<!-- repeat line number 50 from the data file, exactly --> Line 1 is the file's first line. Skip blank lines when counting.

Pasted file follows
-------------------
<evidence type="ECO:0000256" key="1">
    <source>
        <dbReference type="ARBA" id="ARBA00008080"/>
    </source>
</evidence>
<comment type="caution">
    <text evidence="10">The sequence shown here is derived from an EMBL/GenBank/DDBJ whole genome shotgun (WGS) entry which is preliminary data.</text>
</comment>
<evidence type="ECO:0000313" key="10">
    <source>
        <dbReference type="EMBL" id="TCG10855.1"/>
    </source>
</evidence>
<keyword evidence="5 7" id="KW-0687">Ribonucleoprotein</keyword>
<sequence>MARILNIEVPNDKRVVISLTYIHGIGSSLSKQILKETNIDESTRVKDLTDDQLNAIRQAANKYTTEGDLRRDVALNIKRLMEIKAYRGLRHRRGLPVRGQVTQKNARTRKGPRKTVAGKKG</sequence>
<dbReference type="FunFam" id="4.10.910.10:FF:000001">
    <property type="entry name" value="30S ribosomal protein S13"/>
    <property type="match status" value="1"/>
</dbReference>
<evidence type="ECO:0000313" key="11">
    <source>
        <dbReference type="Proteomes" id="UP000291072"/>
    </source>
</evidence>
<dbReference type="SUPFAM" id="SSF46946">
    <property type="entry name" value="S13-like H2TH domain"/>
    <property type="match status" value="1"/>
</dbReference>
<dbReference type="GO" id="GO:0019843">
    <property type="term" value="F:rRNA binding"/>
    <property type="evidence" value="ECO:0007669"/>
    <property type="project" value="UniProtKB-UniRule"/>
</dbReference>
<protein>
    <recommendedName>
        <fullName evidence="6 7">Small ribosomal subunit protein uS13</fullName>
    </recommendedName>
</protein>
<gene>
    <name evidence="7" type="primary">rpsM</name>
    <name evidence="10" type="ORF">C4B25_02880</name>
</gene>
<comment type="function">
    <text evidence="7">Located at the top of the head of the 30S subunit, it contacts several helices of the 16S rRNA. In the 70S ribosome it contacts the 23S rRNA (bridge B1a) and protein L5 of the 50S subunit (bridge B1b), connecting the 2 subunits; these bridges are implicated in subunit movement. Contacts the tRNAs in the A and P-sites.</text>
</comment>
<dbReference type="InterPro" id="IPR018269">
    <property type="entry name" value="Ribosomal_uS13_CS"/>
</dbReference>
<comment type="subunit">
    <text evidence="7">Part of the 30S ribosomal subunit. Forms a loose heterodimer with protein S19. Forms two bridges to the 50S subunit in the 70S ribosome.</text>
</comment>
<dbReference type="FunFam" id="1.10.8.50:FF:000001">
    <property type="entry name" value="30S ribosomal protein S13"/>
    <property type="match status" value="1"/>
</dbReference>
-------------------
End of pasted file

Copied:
    <text evidence="7">Part of the 30S ribosomal subunit. Forms a loose heterodimer with protein S19. Forms two bridges to the 50S subunit in the 70S ribosome.</text>